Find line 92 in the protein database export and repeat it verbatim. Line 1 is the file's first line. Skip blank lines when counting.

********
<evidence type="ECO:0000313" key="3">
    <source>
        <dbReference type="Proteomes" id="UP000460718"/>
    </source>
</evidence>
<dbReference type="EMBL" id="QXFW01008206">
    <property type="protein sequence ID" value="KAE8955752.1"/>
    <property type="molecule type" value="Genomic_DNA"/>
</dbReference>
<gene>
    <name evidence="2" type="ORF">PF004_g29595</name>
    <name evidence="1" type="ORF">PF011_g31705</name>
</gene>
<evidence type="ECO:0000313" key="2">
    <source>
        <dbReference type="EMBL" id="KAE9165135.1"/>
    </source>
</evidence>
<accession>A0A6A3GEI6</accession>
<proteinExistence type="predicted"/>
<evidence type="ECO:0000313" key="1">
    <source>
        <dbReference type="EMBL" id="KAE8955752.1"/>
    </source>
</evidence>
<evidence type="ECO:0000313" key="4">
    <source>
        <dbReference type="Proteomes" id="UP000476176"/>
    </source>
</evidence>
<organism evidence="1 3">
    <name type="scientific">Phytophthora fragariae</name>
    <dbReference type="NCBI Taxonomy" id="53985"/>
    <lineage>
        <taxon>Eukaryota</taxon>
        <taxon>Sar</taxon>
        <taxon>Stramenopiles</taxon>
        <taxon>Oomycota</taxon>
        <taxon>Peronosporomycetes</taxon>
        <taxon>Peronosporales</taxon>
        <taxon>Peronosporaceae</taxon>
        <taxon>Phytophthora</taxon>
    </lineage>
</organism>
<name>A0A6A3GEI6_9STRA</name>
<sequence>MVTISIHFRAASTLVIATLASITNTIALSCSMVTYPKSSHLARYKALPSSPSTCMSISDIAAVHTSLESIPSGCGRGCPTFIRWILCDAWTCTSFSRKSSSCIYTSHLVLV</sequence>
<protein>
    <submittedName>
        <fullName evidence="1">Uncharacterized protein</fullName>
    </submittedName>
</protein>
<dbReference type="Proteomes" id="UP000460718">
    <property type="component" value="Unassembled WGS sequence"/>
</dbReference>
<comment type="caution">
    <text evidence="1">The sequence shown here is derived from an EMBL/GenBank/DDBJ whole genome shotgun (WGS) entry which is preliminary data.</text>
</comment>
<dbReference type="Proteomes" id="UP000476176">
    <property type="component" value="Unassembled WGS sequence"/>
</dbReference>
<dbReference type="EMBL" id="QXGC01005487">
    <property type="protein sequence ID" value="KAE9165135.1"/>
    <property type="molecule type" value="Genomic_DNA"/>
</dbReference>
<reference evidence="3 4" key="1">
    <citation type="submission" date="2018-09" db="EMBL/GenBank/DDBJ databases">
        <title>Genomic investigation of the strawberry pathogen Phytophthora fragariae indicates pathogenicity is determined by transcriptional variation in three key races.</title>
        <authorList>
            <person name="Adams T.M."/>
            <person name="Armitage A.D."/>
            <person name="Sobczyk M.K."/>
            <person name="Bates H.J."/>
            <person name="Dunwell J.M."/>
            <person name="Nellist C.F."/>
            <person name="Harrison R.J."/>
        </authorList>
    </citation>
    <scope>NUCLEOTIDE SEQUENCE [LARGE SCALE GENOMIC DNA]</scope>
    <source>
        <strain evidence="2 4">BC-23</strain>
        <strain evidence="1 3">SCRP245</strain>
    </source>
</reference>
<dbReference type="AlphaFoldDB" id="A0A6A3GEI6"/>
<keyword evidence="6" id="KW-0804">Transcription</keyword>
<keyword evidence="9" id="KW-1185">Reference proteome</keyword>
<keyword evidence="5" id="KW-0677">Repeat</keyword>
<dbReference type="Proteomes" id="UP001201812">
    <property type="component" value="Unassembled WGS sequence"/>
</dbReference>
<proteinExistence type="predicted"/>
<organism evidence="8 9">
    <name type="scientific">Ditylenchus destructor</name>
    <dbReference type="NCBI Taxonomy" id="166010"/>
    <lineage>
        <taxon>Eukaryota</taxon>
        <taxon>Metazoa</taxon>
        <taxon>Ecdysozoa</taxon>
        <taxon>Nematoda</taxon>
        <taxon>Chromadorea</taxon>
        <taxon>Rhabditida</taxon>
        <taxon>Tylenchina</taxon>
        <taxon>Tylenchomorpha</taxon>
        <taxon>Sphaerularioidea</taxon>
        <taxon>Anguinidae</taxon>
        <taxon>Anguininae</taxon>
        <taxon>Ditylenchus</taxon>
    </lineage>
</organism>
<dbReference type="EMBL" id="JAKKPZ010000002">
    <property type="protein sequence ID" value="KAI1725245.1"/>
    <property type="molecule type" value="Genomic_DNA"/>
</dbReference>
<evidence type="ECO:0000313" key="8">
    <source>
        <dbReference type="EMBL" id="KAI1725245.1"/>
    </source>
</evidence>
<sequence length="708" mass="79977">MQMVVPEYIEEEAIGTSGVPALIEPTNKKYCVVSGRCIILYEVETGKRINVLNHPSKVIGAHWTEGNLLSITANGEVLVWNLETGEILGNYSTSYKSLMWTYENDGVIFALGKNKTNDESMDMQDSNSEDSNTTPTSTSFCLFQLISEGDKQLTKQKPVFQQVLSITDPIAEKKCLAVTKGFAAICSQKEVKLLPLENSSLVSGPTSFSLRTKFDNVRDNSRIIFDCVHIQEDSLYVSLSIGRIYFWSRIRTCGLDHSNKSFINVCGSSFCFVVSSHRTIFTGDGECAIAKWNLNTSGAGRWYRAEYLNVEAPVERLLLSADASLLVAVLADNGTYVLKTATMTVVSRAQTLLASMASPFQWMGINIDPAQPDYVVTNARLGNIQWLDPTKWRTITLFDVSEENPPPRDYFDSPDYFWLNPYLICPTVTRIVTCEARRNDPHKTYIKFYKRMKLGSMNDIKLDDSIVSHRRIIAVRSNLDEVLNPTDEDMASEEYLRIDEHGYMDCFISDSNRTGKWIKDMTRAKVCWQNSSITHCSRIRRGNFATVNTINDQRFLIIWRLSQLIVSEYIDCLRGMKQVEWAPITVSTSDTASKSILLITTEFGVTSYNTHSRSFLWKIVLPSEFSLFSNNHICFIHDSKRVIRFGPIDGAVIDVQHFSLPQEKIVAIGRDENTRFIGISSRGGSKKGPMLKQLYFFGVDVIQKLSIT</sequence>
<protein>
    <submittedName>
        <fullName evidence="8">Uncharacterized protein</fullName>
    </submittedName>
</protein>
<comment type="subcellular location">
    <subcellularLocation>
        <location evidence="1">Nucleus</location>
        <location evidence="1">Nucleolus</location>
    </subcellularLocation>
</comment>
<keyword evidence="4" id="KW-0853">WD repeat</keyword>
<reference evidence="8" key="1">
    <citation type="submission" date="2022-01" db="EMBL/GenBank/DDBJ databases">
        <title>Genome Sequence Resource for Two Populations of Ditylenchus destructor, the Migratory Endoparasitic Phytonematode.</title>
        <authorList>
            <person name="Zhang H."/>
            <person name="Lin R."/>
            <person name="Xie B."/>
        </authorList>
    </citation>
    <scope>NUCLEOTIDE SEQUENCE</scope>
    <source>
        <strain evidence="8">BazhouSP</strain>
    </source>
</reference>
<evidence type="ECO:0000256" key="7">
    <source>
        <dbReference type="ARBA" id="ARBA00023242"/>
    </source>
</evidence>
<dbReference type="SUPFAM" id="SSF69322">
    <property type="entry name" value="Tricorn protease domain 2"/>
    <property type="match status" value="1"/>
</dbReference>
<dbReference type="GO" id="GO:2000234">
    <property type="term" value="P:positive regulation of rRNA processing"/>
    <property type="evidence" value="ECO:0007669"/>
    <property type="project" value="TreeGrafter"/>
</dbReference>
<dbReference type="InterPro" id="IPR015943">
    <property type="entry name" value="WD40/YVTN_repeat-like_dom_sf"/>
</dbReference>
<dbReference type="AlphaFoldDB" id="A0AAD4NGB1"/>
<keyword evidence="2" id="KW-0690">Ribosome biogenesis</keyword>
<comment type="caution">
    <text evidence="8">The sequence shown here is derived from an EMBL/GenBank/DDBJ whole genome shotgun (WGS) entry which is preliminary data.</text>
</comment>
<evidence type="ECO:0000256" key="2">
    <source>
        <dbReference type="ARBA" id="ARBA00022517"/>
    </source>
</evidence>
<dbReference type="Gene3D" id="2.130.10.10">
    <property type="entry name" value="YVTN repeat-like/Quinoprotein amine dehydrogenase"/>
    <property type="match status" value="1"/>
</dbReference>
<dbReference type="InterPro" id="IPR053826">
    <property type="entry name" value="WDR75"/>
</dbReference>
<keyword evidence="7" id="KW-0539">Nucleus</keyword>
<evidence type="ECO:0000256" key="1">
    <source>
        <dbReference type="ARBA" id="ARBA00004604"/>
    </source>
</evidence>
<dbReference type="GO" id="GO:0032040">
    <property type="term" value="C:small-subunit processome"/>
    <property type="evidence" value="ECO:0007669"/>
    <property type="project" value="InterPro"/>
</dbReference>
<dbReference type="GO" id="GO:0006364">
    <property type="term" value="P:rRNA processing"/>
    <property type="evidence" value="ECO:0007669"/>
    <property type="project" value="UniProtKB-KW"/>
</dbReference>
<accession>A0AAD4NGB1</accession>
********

<organism evidence="8 9">